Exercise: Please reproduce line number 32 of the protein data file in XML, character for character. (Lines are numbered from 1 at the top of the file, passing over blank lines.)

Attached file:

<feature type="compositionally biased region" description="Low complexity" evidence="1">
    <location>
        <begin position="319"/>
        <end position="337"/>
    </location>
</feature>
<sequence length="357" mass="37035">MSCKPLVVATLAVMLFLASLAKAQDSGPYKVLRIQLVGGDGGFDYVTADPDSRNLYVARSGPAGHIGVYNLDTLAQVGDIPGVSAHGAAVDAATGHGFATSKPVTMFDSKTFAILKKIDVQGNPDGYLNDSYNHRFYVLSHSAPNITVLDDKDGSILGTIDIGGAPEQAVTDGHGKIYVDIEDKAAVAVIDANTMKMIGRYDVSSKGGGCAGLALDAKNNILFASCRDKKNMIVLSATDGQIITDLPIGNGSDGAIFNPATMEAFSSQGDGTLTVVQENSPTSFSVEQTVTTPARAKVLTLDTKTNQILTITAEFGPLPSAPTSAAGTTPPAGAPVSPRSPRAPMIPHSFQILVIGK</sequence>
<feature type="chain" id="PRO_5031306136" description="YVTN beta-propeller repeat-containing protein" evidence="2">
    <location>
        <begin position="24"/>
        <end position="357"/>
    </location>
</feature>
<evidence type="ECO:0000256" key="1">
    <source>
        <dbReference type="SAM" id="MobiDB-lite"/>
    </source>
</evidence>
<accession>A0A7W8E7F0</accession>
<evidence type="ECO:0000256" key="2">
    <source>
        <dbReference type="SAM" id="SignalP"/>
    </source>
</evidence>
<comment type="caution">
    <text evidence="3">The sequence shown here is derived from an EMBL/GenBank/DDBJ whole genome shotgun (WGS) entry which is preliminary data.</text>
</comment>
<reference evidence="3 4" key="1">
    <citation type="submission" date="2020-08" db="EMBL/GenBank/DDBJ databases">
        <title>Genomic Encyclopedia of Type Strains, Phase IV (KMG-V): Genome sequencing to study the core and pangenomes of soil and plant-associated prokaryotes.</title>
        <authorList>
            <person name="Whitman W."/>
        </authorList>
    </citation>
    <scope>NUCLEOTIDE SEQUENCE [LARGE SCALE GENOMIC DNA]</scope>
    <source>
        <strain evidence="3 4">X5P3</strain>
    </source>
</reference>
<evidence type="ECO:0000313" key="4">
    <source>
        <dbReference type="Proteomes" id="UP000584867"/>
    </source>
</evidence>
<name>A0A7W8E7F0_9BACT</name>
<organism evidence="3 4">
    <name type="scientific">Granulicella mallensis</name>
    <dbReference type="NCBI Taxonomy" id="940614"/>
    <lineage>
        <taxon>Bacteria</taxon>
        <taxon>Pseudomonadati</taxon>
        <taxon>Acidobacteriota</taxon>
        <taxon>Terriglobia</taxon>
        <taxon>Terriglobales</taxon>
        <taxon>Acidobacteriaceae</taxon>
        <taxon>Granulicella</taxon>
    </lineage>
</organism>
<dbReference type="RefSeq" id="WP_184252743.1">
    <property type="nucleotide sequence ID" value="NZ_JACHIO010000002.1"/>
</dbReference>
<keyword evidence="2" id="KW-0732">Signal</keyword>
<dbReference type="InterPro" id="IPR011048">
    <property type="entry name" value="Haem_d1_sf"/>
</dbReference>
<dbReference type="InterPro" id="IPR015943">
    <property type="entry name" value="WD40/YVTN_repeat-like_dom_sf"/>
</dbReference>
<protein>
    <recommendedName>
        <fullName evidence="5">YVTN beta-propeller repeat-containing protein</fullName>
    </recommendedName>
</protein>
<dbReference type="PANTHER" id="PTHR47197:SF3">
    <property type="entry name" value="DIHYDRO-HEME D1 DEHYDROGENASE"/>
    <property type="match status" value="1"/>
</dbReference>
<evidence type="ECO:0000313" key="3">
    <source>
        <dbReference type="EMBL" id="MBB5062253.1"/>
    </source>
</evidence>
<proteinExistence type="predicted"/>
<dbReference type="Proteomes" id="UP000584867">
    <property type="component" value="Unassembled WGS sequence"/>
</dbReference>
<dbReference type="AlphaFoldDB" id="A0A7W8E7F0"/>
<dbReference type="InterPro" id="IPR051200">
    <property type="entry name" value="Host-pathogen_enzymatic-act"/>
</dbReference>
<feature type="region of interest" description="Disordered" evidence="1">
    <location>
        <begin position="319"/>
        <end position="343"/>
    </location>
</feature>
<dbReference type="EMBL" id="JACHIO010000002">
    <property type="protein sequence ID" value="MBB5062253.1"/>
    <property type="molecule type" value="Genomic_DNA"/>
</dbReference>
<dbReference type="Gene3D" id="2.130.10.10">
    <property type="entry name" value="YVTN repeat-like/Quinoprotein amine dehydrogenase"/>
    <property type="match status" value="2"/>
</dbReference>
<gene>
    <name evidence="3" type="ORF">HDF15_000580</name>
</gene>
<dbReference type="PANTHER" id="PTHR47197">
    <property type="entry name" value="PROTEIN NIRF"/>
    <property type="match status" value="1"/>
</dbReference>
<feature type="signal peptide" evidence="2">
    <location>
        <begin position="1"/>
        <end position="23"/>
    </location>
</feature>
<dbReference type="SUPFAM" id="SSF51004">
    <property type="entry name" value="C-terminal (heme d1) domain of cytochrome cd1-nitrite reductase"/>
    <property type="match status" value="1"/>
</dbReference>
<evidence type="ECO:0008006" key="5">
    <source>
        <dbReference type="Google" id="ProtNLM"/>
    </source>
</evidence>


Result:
            <person name="Whitman W."/>